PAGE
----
And later, “. . . this does not dishonor his divinity, but it does transfigure the trivialities. Does not this bread have a special dignity just because the Lord taught us to pray for it . . .?”

– we are encouraged to pray our thoughts, and fears, and worries, and hopes
– “each day,” God interacts with us in the present moment and we receive from him in the present moment (receive him), not once in our lifetime, or once a week, or even once a day – it is ongoing

“And forgive us . . .” – when we get close to God it is not unusual to suddenly realize our need for forgiveness! (Lk. 5:8)
– Jesus lets us know it’s alright to ask for it – again and again
– but when you receive it, be prepared to pass it on
– your heart cannot just take blood in, has to pump it out, and the same holds true when receiving forgiveness

“And lead . . .” – temptations do not refer only to enticements and seductions
– they are also tests, they are the kind of hardships that create temptations

Simone Weil, in a person letter, revealed how she had once read the Lord’s Prayer in Greek and fell in love with it. She decided to memorize it and then to say it daily. She said, “It is impossible to say it once through, giving the fullest possible attention to each word, without a change, infinitesimal perhaps but real, taking place in the soul.”

Verses 5-8, Jesus gives us a parable to show us something

This is not an allegory where everything is a symbol for something else
– for instance, Jesus doesn’t portray God in it
– he is simply trying to create an impression regarding our prayers

At the same time, there are hints in it of what prayer is like
We begin prayer outside a closed door (God stirs within)
– “from inside,” and, “the door has already been shut”
We call on God to open the door to us
– “he answers,” and at first it may not be the answer we want

Perhaps, most importantly, Jesus illustrates prayer in a context of friendship
We find here, two friends speaking loudly to each other in the dead of night

What is the point? “persistence” may not be the best translation
– Jesus is dealing with the tension between skepticism and hope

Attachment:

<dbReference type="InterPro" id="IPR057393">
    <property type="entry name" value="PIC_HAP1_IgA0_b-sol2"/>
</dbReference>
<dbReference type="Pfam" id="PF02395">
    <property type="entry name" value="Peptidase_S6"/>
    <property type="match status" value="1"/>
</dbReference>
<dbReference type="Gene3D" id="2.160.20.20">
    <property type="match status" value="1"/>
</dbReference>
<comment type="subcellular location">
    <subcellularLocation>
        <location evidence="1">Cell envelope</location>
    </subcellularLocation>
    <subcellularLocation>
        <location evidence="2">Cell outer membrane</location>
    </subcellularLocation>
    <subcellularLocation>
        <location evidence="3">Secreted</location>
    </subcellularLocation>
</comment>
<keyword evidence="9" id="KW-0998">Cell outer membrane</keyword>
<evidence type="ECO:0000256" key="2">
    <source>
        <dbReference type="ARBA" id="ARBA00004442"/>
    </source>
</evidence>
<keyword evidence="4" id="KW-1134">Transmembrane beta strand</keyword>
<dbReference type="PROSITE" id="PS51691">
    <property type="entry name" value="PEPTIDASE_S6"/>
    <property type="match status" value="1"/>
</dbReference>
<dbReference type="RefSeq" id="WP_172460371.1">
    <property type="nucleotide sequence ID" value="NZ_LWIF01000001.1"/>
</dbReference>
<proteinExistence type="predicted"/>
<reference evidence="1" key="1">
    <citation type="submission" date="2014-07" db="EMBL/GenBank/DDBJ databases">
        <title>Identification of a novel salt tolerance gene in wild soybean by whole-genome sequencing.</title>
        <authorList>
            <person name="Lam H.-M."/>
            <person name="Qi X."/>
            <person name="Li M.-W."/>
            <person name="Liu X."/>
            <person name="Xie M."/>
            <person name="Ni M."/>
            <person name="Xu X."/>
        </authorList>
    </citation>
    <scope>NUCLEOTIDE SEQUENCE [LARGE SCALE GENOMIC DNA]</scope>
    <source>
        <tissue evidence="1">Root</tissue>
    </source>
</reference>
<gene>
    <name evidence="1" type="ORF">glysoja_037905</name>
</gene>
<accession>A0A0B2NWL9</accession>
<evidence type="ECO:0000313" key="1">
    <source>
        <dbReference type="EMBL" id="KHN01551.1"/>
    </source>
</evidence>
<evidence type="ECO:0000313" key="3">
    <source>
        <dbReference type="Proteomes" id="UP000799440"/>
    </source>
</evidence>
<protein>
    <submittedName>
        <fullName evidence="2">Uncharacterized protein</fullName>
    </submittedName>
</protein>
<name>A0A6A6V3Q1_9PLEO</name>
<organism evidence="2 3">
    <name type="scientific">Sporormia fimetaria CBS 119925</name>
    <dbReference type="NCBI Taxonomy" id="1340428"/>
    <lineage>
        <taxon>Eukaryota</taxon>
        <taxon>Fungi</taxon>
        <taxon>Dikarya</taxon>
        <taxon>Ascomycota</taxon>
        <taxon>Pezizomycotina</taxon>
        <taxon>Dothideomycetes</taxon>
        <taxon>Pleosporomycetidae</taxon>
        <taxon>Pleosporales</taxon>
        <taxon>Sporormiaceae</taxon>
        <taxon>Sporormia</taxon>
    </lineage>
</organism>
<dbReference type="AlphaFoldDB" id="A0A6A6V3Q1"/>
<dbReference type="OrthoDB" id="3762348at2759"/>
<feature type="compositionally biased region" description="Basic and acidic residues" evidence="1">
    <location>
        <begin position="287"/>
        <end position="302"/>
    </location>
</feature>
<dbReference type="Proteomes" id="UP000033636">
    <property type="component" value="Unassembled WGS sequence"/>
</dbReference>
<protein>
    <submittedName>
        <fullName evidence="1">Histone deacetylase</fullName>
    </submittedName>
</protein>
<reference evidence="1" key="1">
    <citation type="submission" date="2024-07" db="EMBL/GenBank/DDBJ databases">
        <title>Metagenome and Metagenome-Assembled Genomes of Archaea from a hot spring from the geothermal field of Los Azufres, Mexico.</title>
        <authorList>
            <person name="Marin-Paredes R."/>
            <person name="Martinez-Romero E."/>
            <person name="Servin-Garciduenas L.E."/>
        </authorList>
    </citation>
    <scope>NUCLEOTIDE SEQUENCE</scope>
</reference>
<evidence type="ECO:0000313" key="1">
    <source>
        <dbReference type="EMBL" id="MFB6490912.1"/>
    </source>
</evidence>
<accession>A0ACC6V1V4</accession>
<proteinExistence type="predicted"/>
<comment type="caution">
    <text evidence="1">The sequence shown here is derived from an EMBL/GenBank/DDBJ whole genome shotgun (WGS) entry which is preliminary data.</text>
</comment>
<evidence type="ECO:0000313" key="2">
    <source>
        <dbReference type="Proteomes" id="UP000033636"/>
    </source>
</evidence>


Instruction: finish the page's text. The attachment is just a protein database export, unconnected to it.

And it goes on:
– he is telling his disciples, “You will get an answer. You will get results. So pray with confidence that God will hear and respond”
– this is the approach to prayer that opens the door

Verses 9-10, Jesus clearly explains the application of the parable

One Sunday night in our small group, a woman observed, “We seem to be playing on two different game boards”
– God has his game board and we have ours
– he makes a move on his board, but then we misinterpret it and make a move on ours that takes us off course
– so we are constantly finding ourselves baffled, frustrated, or upset

To ask, seek, and knock is to find our way to God’s game board

The challenge is not that we have to go on believing when we don’t see an answer
– but to learn how to discern the answer when it is given
– God speaks everywhere and all the time

The heavens are telling the glory of God;
And their expanse is declaring the works of His hands.
Day to day pours forth speech,
And night to night reveals knowledge. . . .
Their line has gone out through all the earth,
And their utterances to the end of the world.
(Ps. 19:1-4)

In contemplative prayer we are learning to become more attentive and, hopefully, more sensitive to the subtle messages of grace
– our objective is to become aware of God’s voice in ordinary activities

Someone might say, “Why bother to pray? Look, you prayed and nothing happened. Everything is just the same!”
– not everything! I am not the same (Eze. 46:9)

Verses 11-13, Jesus seals his teaching with an argument

Don’t overemphasize “evil” in this passage – it does not always have the connotation of moral evil or hopelessly evil
– in comparison to the perfect Father in heaven, we are, well, not so good
– Jesus’ point is that we know the difference between a good gift and a cruel joke

“how much more” – the logic of Jesus’ argument is typically rabbinic
– but there is a surprise at the end of this argument and it is the gift Jesus tells us God will give (cf., Mt. 7:11)
– we do not receive the Holy Spirit as an “it,” the way we would a vitamin capsule

The Holy Spirit is

  • heaven come down to earth (3:22)
  • God at work in us (4:1, 18)
  • the very atmosphere of prayer – we can’t pray without him

With such a firm guarantee from Jesus, we can confidently pray, “Father, please give me Your Spirit”

CONC: Jesus says nothing about special feelings in prayer

Nothing about hearing a voice or seeing a miracle
– rather, prayer in this teaching is connection and calibration (to a right relationship with God and others, “For we ourselves forgive everyone who is indebted to us”)

Go to prayer looking for the joy of God’s presence and it is not likely that you will find it
– but go to prayer looking for him and you will find his presence – and much, much more